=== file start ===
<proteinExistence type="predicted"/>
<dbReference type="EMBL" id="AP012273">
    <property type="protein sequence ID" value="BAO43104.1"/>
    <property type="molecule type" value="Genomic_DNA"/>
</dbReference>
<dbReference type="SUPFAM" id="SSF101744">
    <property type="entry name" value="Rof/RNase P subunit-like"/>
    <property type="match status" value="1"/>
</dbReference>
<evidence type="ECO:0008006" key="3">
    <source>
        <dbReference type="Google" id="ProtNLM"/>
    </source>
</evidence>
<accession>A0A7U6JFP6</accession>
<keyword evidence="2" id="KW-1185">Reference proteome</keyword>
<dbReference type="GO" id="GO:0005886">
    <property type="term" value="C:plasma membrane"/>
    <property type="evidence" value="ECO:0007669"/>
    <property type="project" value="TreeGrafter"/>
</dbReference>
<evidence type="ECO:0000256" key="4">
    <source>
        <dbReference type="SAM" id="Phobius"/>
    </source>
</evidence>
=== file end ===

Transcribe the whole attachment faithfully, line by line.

<proteinExistence type="predicted"/>
<dbReference type="EMBL" id="AP012273">
    <property type="protein sequence ID" value="BAO43104.1"/>
    <property type="molecule type" value="Genomic_DNA"/>
</dbReference>
<dbReference type="SUPFAM" id="SSF101744">
    <property type="entry name" value="Rof/RNase P subunit-like"/>
    <property type="match status" value="1"/>
</dbReference>
<evidence type="ECO:0008006" key="3">
    <source>
        <dbReference type="Google" id="ProtNLM"/>
    </source>
</evidence>
<accession>A0A7U6JFP6</accession>
<keyword evidence="2" id="KW-1185">Reference proteome</keyword>
<dbReference type="GO" id="GO:0005886">
    <property type="term" value="C:plasma membrane"/>
    <property type="evidence" value="ECO:0007669"/>
    <property type="project" value="TreeGrafter"/>
</dbReference>
<evidence type="ECO:0000256" key="4">
    <source>
        <dbReference type="SAM" id="Phobius"/>
    </source>
</evidence>